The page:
connecting one or more discrete devices to the side surface in electrical contact with the one or more conductive vias.
13. The method as claimed in claim 7, further comprising:
fabricating a second multiple layer structure, which includes multiple second patterned conductive layers, wherein a top surface and a bottom surface of the second multiple layer structure are oriented in parallel with the multiple second patterned conductive layers;
forming a set of contacts on the top surface of the second multiple layer structure, which can be mated with the set of connectors on the bottom surface of the first multiple layer structure; and
mating the set of connectors with the set of contacts.
14. The method as claimed in claim 13, wherein the set of connectors is a second set of conductive pads, the set of contacts is a third set of conductive pads, and forming the set of contacts on the top surface of the second multiple layer structure comprises:
selectively plating the top surface of the second multiple layer structure to form the third set of conductive pads.
15. The method as claimed in claim 13, wherein the set of connectors is a set of pins, the set of contacts includes a set of pin receptacles, and forming the set of contacts on the top surface of the second multiple layer structure comprises:
forming the set of pin receptacles in the top surface of the second multiple layer structure.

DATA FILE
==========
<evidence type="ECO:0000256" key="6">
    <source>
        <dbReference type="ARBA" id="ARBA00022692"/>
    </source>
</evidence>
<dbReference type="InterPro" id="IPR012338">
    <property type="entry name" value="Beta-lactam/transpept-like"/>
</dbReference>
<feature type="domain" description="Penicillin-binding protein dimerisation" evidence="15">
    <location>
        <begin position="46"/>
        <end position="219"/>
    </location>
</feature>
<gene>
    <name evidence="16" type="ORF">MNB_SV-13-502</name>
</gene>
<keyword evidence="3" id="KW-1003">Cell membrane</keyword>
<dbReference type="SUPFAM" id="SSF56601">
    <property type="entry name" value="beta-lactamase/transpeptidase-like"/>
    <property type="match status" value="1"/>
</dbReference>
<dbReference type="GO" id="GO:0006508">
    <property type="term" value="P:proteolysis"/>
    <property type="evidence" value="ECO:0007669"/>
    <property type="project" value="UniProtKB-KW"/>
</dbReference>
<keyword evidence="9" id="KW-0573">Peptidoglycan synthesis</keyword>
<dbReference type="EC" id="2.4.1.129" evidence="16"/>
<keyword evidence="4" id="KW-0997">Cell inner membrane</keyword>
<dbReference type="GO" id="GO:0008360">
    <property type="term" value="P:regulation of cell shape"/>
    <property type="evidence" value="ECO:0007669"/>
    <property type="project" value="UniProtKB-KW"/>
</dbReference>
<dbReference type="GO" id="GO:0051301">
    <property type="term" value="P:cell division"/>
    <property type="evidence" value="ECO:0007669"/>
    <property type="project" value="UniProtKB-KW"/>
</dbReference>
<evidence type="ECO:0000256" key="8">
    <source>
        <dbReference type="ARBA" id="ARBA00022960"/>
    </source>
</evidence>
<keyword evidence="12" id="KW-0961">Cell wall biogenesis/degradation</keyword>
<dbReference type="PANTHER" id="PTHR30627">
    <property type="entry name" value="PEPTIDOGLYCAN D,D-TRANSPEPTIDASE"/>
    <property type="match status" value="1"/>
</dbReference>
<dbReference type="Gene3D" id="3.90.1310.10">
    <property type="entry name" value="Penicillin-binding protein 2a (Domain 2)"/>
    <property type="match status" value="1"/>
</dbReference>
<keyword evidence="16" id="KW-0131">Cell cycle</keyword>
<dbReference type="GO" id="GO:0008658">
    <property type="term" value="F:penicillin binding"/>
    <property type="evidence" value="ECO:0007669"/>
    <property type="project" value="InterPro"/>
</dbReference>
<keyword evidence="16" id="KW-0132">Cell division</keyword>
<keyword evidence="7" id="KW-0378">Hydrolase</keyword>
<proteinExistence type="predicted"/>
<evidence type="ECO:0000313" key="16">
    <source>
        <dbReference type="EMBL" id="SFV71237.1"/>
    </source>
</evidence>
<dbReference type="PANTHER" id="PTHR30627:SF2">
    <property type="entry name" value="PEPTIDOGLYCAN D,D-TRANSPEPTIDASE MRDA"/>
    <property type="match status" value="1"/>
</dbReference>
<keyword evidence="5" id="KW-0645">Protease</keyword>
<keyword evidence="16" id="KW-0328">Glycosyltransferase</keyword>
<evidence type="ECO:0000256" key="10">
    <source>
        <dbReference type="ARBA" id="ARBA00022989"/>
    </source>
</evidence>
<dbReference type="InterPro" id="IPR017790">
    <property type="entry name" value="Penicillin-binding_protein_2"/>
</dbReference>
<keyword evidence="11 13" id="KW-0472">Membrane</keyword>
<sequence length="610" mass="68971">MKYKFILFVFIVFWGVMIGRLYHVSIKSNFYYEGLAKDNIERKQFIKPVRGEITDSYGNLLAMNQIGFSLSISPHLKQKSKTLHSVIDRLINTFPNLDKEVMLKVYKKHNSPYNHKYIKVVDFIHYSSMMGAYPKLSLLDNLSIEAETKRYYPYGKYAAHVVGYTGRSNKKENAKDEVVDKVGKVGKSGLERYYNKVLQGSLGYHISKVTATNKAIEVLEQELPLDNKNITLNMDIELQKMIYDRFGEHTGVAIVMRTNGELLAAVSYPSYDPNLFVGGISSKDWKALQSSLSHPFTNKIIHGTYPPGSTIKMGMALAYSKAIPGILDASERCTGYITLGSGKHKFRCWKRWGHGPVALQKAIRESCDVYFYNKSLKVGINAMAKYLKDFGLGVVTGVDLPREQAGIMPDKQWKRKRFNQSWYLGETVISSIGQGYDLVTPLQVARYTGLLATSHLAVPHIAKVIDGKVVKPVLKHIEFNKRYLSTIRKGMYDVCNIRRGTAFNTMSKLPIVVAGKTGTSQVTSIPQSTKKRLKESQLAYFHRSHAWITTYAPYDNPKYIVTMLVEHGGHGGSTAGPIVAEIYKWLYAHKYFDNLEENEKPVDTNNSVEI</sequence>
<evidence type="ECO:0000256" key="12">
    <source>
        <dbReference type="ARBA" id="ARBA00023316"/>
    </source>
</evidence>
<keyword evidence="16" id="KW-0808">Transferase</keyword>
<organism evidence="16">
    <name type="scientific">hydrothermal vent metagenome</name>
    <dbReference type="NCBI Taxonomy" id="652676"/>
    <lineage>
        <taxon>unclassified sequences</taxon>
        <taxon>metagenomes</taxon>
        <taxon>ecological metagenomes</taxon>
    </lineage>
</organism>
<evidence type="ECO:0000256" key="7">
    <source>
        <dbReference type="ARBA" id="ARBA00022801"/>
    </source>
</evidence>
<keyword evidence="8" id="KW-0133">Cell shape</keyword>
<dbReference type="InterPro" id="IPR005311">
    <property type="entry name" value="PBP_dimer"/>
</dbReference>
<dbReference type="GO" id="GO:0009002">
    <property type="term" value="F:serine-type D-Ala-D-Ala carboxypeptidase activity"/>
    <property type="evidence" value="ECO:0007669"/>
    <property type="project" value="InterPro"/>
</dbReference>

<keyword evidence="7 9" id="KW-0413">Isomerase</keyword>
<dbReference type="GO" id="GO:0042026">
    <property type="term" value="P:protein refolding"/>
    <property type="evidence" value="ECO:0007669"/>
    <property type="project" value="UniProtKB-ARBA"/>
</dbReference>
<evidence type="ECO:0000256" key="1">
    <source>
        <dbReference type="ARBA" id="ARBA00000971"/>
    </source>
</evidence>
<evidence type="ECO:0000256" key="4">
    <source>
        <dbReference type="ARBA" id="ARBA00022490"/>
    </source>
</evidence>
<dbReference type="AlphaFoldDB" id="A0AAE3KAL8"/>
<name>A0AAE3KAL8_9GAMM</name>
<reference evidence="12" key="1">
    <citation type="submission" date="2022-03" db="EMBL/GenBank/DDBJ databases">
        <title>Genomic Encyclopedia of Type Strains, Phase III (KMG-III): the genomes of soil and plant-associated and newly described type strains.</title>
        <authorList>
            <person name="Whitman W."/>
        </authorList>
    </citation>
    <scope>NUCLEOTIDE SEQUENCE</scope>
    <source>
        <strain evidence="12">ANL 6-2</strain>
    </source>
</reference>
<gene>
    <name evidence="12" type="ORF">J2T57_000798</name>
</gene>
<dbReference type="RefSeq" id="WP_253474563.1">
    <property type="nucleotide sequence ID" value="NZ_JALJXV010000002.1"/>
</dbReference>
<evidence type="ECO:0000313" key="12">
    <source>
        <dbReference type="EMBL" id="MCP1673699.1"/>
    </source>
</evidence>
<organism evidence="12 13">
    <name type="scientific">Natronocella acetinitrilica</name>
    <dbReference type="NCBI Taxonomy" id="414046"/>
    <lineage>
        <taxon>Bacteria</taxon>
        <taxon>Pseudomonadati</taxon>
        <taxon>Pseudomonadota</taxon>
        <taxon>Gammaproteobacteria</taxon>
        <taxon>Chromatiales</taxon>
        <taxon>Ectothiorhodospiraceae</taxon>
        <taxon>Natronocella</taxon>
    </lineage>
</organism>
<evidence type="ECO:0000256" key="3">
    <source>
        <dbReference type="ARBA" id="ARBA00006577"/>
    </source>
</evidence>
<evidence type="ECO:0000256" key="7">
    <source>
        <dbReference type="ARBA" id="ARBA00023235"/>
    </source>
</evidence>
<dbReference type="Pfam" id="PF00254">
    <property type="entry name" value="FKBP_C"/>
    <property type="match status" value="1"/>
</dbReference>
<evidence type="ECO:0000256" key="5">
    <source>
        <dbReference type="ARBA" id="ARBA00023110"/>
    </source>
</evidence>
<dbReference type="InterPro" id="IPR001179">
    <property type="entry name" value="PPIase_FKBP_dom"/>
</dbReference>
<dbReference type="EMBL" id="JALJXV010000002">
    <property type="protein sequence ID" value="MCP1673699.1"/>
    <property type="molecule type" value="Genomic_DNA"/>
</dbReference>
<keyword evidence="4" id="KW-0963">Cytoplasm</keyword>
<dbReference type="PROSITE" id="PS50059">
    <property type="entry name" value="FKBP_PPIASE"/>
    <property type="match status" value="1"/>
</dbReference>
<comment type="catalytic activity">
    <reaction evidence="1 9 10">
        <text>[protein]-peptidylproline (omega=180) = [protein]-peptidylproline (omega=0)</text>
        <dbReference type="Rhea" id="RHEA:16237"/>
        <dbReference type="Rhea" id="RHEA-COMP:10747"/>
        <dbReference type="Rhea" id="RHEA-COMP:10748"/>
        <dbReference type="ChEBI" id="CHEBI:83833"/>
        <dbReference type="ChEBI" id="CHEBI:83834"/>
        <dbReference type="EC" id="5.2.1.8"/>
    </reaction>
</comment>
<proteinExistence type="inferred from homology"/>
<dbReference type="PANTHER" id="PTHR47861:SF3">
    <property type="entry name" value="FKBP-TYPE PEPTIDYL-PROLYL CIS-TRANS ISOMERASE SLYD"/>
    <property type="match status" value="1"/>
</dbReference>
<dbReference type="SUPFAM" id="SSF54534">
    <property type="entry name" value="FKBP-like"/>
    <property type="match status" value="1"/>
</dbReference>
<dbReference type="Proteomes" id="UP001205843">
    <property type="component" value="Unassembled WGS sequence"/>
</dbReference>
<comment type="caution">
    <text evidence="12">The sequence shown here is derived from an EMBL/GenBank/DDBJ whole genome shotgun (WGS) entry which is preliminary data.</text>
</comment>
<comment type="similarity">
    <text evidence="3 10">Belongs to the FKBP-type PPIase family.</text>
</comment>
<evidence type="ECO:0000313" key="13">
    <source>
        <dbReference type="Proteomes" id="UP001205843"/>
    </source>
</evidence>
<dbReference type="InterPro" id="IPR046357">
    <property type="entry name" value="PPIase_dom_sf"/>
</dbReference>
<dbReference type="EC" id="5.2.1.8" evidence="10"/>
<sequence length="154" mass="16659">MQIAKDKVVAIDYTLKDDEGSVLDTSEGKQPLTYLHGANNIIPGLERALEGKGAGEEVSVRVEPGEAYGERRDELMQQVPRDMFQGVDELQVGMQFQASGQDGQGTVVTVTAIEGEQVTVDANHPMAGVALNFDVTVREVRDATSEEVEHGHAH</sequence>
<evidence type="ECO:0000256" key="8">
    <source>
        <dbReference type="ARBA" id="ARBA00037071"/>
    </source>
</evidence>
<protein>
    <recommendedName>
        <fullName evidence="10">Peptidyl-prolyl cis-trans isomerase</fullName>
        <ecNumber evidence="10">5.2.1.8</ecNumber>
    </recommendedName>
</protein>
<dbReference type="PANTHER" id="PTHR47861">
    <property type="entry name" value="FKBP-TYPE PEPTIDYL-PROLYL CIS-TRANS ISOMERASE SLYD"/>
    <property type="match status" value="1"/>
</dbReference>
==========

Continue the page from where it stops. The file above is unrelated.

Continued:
16. The method as claimed in claim 13, further comprising:
forming one or more second conductive vias between the top surface of the second multiple layer structure and one or more of the multiple second patterned conductive layers.
17. The method as claimed in claim 16, further comprising:
connecting one or more discrete devices to the top surface of the second multiple layer structure in electrical contact with the one or more second conductive vias.
18. The method as claimed in claim 7, further comprising electrically connecting one or more integrated circuits to the first set of conductive pads.
19. A method for fabricating an integrated circuit package, the method comprising:
fabricating a first package structure, which includes multiple first patterned conductive layers oriented in parallel with a first plane and which include multiple conductive traces that electrically connect a top surface and a bottom surface of the first package structure, wherein the top surface and the bottom surface are in parallel with a second plane that is substantially perpendicular to the first plane;
forming a first set of conductive pads on the top surface in direct contact with the multiple conductive traces; and
forming a set of connectors on the bottom surface in direct contact with the multiple conductive traces.
20. The method as claimed in claim 19, further comprising:
fabricating a second package structure, which includes multiple second patterned conductive layers, wherein a top surface and a bottom surface of the second multiple layer structure are oriented in parallel with the multiple second patterned conductive layers;